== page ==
At the beginning of this year, none of us could have imagined how COVID-19 would impact our daily lives. I remember hearing about the novel Coronavirus in January, a mysterious virus that was spreading in Wuhan, China. Though there were few known cases of COVID-19 in the United States in January, late in the month when my grandmother developed a cough I worried about her. “What if it’s the Coronavirus?” I asked her. She responded, “Britton, if you are worried about the Coronavirus, you are even more paranoid than I thought.” We laughed about my worries, but I remained careful. I didn’t eat the shared dishes at the Oscars party I attended at the beginning of February, I washed my hands vigorously before eating tacos at my favorite Mexican restaurant. I worried passively but in the back of my mind I knew my grandmother was right – there was no need to worry.
Let’s fast forward to the end of February. I was invited to sail aboard MSC Cruises’ Meraviglia. Our sailing started March 1 and concluded on March 8. I was nervous about cruising during the pandemic, especially since my sailing was on the heels of Diamond Princess getting stuck off the coast of Japan. I wasn’t the only one who was nervous. In fact, two other journalists who were invited on board canceled due to concerns about what would soon become a global pandemic. My mother was joining me on the sailing so I consulted her. We both decided that we would go – keep in mind, at this point things still were not bad in the US – all we were hearing about was a surge of cases in Italy. While on board the ship, however, we started hearing of cases appearing in different states. First North Carolina, where we were traveling from, and then Florida, where some of the other passengers in our group were from. Things were getting real, and then we got the news that Princess Cruises’ Grand Princess was stuck off the coast of California.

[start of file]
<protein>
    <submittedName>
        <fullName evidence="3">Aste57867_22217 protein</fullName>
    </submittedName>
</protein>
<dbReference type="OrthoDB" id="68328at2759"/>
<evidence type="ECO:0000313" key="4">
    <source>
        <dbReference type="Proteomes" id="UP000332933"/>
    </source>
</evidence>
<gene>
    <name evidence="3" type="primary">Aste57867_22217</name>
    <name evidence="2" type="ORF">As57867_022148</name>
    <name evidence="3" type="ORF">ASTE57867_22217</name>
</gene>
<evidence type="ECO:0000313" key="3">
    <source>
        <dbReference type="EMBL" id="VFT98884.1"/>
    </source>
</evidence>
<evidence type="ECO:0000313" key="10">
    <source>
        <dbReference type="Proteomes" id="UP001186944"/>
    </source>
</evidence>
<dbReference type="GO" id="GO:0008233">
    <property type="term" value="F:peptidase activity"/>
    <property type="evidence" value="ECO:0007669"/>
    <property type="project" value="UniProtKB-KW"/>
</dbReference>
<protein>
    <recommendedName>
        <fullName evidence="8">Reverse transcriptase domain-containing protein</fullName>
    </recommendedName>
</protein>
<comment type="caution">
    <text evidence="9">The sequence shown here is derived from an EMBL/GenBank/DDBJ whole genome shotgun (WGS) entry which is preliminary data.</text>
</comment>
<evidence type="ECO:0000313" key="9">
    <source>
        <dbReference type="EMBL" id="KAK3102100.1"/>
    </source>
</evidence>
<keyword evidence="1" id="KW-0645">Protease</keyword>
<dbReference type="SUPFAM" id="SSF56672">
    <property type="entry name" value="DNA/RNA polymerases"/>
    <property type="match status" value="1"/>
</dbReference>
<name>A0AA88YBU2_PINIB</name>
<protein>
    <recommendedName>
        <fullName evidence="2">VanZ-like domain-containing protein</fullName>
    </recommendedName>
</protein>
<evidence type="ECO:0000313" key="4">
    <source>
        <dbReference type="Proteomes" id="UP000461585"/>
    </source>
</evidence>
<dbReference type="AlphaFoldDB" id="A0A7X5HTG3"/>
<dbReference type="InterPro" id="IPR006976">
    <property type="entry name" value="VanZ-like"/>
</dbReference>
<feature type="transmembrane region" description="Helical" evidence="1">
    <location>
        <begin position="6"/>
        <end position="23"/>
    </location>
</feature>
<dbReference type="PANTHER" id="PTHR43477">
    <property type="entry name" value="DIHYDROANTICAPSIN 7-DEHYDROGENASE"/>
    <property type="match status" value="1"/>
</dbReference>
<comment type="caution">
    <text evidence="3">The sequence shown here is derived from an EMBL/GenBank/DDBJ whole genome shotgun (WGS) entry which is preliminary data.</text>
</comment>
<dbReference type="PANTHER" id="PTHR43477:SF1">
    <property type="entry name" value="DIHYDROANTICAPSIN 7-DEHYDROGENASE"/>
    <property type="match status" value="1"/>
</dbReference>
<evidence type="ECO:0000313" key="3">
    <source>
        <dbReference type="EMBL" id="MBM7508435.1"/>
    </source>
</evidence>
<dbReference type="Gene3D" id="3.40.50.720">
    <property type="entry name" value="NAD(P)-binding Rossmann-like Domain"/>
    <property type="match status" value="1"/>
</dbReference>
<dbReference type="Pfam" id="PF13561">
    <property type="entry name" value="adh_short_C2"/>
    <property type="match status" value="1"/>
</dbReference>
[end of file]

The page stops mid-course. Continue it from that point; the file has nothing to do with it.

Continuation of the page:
I remember sitting in the theatre one night and hearing five people cough in a span of ten seconds. I started to worry. If Grand Princess wasn’t allowed to dock, and passengers weren’t allowed to disembark, surely my mother and I were going to be forced to quarantine in our staterooms aboard Meraviglia for weeks. Fortunately, that was not the case and we returned home to North Carolina where there were four known COVID-19 cases, which at the time seemed to be a shockingly high number. As I’ve learned more about COVID-19 and its symptoms, I realize that my mother and I may have been the fifth and sixth cases. I recall my mother coughing all night long and finding herself winded after walking up a flight of stairs. It wasn’t until the Friday that we returned from our trip that I got an email from MSC saying that one of the passengers on our sailing tested positive for COVID-19. So when I mentioned that things got real – they got very real. My mother and I both quarantined for two weeks to make sure that we did our part in keeping the virus at bay. By the time our quarantine was over, North Carolina had enacted a stay-at-home order, and the CDC had enacted a No Sail Order.